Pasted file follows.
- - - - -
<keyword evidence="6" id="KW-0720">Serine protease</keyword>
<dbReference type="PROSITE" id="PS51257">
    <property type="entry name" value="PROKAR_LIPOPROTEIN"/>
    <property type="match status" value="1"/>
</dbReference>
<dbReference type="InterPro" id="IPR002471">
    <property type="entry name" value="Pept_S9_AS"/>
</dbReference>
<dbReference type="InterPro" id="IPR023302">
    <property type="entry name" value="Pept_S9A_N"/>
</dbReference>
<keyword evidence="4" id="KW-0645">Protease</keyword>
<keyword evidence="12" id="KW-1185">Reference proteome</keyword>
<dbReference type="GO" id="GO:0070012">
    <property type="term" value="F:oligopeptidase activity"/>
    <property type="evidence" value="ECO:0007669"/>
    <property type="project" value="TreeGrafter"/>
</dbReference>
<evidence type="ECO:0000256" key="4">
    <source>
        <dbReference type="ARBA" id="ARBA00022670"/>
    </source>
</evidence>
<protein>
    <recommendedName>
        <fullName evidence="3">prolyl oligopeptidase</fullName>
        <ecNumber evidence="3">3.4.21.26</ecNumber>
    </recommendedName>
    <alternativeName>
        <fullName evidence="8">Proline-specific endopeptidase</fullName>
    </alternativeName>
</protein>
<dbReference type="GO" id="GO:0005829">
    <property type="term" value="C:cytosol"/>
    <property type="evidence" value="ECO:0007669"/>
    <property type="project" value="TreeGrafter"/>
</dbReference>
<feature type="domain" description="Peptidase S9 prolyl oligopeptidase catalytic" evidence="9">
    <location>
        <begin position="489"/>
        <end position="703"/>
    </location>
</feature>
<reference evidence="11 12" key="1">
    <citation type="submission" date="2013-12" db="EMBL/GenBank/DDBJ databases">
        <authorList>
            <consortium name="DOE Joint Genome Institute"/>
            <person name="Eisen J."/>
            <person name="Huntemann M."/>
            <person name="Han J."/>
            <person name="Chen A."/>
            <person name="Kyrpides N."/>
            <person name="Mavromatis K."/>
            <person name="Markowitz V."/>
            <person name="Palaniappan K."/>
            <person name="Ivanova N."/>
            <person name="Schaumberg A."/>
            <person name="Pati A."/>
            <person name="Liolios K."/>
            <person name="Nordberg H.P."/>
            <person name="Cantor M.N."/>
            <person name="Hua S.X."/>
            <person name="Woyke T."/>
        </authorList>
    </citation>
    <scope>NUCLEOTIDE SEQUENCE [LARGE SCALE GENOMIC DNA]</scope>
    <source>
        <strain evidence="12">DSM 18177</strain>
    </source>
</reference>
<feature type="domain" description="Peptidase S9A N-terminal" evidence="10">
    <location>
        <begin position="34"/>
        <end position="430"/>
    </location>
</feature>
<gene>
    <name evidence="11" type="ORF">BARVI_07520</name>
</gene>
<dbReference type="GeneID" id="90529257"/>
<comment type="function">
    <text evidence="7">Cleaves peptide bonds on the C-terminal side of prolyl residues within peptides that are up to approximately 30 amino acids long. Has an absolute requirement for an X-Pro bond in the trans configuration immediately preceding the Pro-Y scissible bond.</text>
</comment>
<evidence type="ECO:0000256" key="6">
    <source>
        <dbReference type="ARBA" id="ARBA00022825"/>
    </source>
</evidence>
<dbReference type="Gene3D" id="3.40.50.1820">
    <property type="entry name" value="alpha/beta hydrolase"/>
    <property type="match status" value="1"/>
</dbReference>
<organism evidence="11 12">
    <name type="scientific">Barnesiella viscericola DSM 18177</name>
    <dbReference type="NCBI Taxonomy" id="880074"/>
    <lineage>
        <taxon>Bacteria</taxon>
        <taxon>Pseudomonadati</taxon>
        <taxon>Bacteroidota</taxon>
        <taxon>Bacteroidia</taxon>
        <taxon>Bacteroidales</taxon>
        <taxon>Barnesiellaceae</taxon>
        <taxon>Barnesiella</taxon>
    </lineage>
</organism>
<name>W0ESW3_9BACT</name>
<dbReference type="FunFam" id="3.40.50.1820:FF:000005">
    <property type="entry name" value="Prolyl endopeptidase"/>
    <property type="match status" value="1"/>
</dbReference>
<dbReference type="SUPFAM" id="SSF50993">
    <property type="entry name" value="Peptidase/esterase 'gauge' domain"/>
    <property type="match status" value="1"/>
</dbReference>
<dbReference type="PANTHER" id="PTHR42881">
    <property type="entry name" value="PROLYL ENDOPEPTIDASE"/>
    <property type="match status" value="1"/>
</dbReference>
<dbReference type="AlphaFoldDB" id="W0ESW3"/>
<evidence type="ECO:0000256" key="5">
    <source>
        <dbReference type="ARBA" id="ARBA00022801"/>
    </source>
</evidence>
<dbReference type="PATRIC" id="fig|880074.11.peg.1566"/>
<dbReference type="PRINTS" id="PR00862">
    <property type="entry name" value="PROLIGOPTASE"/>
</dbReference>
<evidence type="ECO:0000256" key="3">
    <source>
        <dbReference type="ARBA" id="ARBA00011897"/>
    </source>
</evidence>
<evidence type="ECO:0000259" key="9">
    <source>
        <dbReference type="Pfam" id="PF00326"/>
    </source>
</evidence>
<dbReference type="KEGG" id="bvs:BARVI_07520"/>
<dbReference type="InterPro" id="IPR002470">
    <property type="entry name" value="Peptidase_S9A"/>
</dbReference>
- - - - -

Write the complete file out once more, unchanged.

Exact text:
<keyword evidence="6" id="KW-0720">Serine protease</keyword>
<dbReference type="PROSITE" id="PS51257">
    <property type="entry name" value="PROKAR_LIPOPROTEIN"/>
    <property type="match status" value="1"/>
</dbReference>
<dbReference type="InterPro" id="IPR002471">
    <property type="entry name" value="Pept_S9_AS"/>
</dbReference>
<dbReference type="InterPro" id="IPR023302">
    <property type="entry name" value="Pept_S9A_N"/>
</dbReference>
<keyword evidence="4" id="KW-0645">Protease</keyword>
<keyword evidence="12" id="KW-1185">Reference proteome</keyword>
<dbReference type="GO" id="GO:0070012">
    <property type="term" value="F:oligopeptidase activity"/>
    <property type="evidence" value="ECO:0007669"/>
    <property type="project" value="TreeGrafter"/>
</dbReference>
<evidence type="ECO:0000256" key="4">
    <source>
        <dbReference type="ARBA" id="ARBA00022670"/>
    </source>
</evidence>
<protein>
    <recommendedName>
        <fullName evidence="3">prolyl oligopeptidase</fullName>
        <ecNumber evidence="3">3.4.21.26</ecNumber>
    </recommendedName>
    <alternativeName>
        <fullName evidence="8">Proline-specific endopeptidase</fullName>
    </alternativeName>
</protein>
<dbReference type="GO" id="GO:0005829">
    <property type="term" value="C:cytosol"/>
    <property type="evidence" value="ECO:0007669"/>
    <property type="project" value="TreeGrafter"/>
</dbReference>
<feature type="domain" description="Peptidase S9 prolyl oligopeptidase catalytic" evidence="9">
    <location>
        <begin position="489"/>
        <end position="703"/>
    </location>
</feature>
<reference evidence="11 12" key="1">
    <citation type="submission" date="2013-12" db="EMBL/GenBank/DDBJ databases">
        <authorList>
            <consortium name="DOE Joint Genome Institute"/>
            <person name="Eisen J."/>
            <person name="Huntemann M."/>
            <person name="Han J."/>
            <person name="Chen A."/>
            <person name="Kyrpides N."/>
            <person name="Mavromatis K."/>
            <person name="Markowitz V."/>
            <person name="Palaniappan K."/>
            <person name="Ivanova N."/>
            <person name="Schaumberg A."/>
            <person name="Pati A."/>
            <person name="Liolios K."/>
            <person name="Nordberg H.P."/>
            <person name="Cantor M.N."/>
            <person name="Hua S.X."/>
            <person name="Woyke T."/>
        </authorList>
    </citation>
    <scope>NUCLEOTIDE SEQUENCE [LARGE SCALE GENOMIC DNA]</scope>
    <source>
        <strain evidence="12">DSM 18177</strain>
    </source>
</reference>
<feature type="domain" description="Peptidase S9A N-terminal" evidence="10">
    <location>
        <begin position="34"/>
        <end position="430"/>
    </location>
</feature>
<gene>
    <name evidence="11" type="ORF">BARVI_07520</name>
</gene>
<dbReference type="GeneID" id="90529257"/>
<comment type="function">
    <text evidence="7">Cleaves peptide bonds on the C-terminal side of prolyl residues within peptides that are up to approximately 30 amino acids long. Has an absolute requirement for an X-Pro bond in the trans configuration immediately preceding the Pro-Y scissible bond.</text>
</comment>
<evidence type="ECO:0000256" key="6">
    <source>
        <dbReference type="ARBA" id="ARBA00022825"/>
    </source>
</evidence>
<dbReference type="Gene3D" id="3.40.50.1820">
    <property type="entry name" value="alpha/beta hydrolase"/>
    <property type="match status" value="1"/>
</dbReference>
<organism evidence="11 12">
    <name type="scientific">Barnesiella viscericola DSM 18177</name>
    <dbReference type="NCBI Taxonomy" id="880074"/>
    <lineage>
        <taxon>Bacteria</taxon>
        <taxon>Pseudomonadati</taxon>
        <taxon>Bacteroidota</taxon>
        <taxon>Bacteroidia</taxon>
        <taxon>Bacteroidales</taxon>
        <taxon>Barnesiellaceae</taxon>
        <taxon>Barnesiella</taxon>
    </lineage>
</organism>
<name>W0ESW3_9BACT</name>
<dbReference type="FunFam" id="3.40.50.1820:FF:000005">
    <property type="entry name" value="Prolyl endopeptidase"/>
    <property type="match status" value="1"/>
</dbReference>
<dbReference type="SUPFAM" id="SSF50993">
    <property type="entry name" value="Peptidase/esterase 'gauge' domain"/>
    <property type="match status" value="1"/>
</dbReference>
<dbReference type="PANTHER" id="PTHR42881">
    <property type="entry name" value="PROLYL ENDOPEPTIDASE"/>
    <property type="match status" value="1"/>
</dbReference>
<dbReference type="AlphaFoldDB" id="W0ESW3"/>
<evidence type="ECO:0000256" key="5">
    <source>
        <dbReference type="ARBA" id="ARBA00022801"/>
    </source>
</evidence>
<dbReference type="PATRIC" id="fig|880074.11.peg.1566"/>
<dbReference type="PRINTS" id="PR00862">
    <property type="entry name" value="PROLIGOPTASE"/>
</dbReference>
<evidence type="ECO:0000256" key="3">
    <source>
        <dbReference type="ARBA" id="ARBA00011897"/>
    </source>
</evidence>
<evidence type="ECO:0000259" key="9">
    <source>
        <dbReference type="Pfam" id="PF00326"/>
    </source>
</evidence>
<dbReference type="KEGG" id="bvs:BARVI_07520"/>
<dbReference type="InterPro" id="IPR002470">
    <property type="entry name" value="Peptidase_S9A"/>
</dbReference>